In a year in which our justice system has seemed increasingly fractured, dysfunctional and often prejudiced, something remarkable happened Wednesday in Niantic: mercy won out over retribution. There, in the J.B. Gates Correctional Institution, a young woman incarcerated for nine years at nearby York prison, was granted clemency after serving half her 18-year sentence for a crime she committed when she was 17.

Down meandering, wooded North Bride Brook Road, in a room with an optimistic mural of the State Capitol painted on its cinder block walls, nearly 200 members of Connecticut’s Cambodian community waited with a handful of reporters and a rag-tag bunch of social justice advocates there to support Panna Krom, the 26-year-old woman convicted of killing her newborn when she was a teenager.

In a tense, hour-long clemency hearing, the three-member Board of Pardons and Paroles heard from the Danbury State’s Attorney who repeatedly portrayed Ms. Krom as a murderer who did not deserve even the privilege of naming the baby girl she drowned in a toilet. They heard from Krom’s defense team, who focused on how Krom had changed, how she had taken responsibility for her action, and how she would use her freedom to make sure other young women do not act as she had.

And they heard from Krom, who spoke eloquently of her culpability, the shame she had brought on her family, and her desire to make something lasting and good arise from her ignominy. Central to that promise is her desire to spread the word about Connecticut’s Safe Havens law, which allows distressed parents the option of dropping off a newborn at any Connecticut emergency room. Since its passage in 2000, the state’s Safe Havens legislation has helped save at least two dozen infants from abandonment and death.  Had she known about the Safe Havens law, Panna Krom would have made a very different decision, and her life would have taken a radically different turn.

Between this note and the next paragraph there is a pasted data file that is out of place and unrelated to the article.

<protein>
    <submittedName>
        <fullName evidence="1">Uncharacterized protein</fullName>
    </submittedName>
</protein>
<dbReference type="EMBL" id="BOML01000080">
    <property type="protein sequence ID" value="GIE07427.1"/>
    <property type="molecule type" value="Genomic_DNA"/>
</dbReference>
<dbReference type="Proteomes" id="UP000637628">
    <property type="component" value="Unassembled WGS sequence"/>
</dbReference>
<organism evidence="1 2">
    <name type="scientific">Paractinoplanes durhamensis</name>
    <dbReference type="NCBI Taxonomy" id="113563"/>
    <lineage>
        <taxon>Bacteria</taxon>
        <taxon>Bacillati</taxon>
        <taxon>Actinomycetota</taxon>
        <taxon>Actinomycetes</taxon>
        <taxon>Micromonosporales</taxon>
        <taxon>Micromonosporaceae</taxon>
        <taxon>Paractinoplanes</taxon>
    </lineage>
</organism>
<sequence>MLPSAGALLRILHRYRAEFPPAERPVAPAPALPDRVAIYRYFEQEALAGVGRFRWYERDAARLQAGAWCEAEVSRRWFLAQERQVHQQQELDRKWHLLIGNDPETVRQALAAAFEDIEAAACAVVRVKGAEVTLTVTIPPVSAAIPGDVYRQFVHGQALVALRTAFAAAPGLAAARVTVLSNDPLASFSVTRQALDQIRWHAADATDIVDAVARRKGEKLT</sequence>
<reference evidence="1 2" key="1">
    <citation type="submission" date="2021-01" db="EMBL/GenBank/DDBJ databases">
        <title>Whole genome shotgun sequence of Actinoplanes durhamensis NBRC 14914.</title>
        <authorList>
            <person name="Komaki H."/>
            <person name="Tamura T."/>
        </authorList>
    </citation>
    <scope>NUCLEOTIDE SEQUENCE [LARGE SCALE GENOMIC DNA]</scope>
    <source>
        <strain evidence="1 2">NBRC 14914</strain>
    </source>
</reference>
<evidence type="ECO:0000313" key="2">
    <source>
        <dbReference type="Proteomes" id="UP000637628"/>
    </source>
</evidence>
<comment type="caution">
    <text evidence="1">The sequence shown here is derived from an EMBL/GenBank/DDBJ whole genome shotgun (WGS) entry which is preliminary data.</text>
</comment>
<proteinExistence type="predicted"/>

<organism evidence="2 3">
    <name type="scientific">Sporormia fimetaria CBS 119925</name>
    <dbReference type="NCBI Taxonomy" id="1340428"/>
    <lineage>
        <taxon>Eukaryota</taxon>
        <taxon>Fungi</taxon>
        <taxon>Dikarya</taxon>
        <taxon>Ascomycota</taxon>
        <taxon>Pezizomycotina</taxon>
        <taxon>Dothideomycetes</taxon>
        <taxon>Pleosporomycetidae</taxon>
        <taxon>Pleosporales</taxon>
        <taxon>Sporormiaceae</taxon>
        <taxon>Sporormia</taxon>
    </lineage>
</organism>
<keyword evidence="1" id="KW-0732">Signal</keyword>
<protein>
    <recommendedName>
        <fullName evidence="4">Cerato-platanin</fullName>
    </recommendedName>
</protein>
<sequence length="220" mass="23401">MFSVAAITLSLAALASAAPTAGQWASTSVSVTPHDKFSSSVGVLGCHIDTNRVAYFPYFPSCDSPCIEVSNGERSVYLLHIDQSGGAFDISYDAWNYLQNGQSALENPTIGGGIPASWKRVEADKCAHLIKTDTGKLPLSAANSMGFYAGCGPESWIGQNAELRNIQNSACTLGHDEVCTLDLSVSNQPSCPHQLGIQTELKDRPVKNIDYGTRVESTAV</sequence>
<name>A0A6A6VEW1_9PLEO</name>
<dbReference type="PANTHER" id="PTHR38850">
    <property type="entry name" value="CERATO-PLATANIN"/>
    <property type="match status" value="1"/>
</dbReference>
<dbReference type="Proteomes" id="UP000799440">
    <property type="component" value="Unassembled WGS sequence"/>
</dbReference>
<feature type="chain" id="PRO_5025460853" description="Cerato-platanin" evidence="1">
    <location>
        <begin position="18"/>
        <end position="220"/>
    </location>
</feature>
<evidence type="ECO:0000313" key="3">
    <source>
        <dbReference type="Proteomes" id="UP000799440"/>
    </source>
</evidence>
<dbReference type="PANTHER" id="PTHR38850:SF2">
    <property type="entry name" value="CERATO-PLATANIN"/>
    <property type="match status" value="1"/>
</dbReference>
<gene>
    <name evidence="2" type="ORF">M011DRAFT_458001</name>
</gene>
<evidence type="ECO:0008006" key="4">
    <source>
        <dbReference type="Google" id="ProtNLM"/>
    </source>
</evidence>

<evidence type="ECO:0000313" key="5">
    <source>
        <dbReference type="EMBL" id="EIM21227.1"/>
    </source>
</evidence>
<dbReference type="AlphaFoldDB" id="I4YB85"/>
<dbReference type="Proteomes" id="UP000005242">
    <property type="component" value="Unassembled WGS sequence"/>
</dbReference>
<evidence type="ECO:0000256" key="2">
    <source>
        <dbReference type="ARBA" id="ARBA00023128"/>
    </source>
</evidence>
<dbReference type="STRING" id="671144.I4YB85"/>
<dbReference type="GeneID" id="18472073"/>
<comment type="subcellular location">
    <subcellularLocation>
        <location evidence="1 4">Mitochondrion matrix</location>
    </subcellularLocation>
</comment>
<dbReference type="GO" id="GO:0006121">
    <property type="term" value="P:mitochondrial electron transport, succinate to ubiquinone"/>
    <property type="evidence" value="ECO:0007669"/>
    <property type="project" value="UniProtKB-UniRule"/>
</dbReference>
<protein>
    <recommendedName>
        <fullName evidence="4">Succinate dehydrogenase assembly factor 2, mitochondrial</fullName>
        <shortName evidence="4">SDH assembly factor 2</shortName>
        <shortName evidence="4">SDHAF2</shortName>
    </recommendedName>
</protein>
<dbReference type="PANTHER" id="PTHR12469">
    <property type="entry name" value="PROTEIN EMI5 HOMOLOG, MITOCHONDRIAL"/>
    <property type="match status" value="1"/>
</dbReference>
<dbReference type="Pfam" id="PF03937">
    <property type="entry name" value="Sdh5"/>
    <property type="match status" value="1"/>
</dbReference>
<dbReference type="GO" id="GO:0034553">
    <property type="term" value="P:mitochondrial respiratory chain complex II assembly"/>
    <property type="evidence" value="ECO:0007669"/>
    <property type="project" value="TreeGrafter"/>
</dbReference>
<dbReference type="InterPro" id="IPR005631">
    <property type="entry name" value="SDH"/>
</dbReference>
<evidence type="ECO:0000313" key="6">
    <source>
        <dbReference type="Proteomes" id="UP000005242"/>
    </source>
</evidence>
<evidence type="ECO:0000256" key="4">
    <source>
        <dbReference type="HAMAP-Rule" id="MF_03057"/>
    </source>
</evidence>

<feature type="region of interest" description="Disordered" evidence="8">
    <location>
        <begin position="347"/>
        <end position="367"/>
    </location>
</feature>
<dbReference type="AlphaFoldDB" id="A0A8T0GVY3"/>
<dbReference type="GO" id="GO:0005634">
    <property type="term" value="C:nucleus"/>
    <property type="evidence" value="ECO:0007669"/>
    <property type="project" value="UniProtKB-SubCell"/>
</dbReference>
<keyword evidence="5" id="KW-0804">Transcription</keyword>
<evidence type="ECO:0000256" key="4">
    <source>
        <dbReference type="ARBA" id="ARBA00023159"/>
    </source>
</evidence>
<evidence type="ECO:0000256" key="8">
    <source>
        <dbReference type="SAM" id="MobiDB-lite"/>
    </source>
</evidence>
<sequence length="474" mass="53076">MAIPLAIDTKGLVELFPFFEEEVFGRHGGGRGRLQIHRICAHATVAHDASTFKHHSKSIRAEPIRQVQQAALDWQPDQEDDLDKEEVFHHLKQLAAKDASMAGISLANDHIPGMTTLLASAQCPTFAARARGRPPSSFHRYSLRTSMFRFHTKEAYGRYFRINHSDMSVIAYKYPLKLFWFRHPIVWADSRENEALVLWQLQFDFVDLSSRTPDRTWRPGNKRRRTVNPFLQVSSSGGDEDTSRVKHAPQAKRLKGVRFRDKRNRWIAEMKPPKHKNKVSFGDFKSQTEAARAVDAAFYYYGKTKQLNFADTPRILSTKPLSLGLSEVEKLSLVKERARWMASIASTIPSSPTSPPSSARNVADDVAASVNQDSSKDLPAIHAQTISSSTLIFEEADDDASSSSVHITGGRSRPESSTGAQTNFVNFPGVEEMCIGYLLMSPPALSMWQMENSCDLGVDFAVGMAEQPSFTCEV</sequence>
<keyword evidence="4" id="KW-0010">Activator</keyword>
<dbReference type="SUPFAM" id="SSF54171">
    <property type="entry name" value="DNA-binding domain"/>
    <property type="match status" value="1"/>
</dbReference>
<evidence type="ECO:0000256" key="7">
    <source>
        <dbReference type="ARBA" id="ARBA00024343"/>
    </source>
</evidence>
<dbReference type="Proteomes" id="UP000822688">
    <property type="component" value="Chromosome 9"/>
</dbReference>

Over the past several years, I have had the honor of serving on the non-partisan Safe Havens Working Group. Throughout that time, Panna Krom has been a voice of reason, hope and editorial perspective, albeit from behind prison walls. With a few members of the working group as interlocutors, she read and commented on the educational materials – posters, brochures and the like – which our committee created in order to raise awareness about Safe Havens. Panna Krom’s voice was like a bell – clear, mournful and impossible to ignore.

We are talking a lot these days, as a nation, about privilege – who has it and who doesn’t; how it is used and abused; how it can influence a justice system that is supposed to be blind to it. At the hearing, I sat next to Panna Krom’s parents, and I watched their trembling hands try to steady one another. Behind me sat Doug Hood, a Yale neurologist, who has spearheaded the clemency efforts, State Rep. Gayle Mulligan and former State Rep. Pam Sawyer, who co-chair the Safe Havens group, and author Wally Lamb, who has used his extraordinary teaching and writing gifts to help incarcerated women tell their own stories.

In that room of supporters, worlds of privilege, color and position collided. For me, the unspoken context of Panna Krom’s crime – her status as a young woman of color born to immigrants steeped in a culture foreign to most Americans – was brought into high relief when we remember the many white, male athletes being routinely exculpated for crimes because, as a society, we are more concerned about their futures than we are about what lies ahead for their victims. 

Yes, Panna Krom did a dreadful thing. But she knows it, she owns it, and she’s working mightily to prevent others from doing the same. And unlike what people of privilege often do, she never blamed another person for her actions. Not once during the hearing was the name of the boy (or perhaps man) who impregnated her mentioned. In fact, his existence – that another person created this baby with her – was never mentioned. Because as is usually the case, the woman bears the brunt of the pain, the guilt and the responsibility to make things right.

But Panna Krom is up to the challenge. We have not heard the last of this articulate, penitent woman who will, without a doubt, help save other women from destroying their babies and their futures. Sitting in that room where the predominant language was not English, and the three-person parole board happened to be women, I felt the full weight and power of our justice system, which allowed reason and mercy to rule the day. 

Christine Palm is communications director of the General Assembly’s non-partisan Commission on Women, Children and Seniors.

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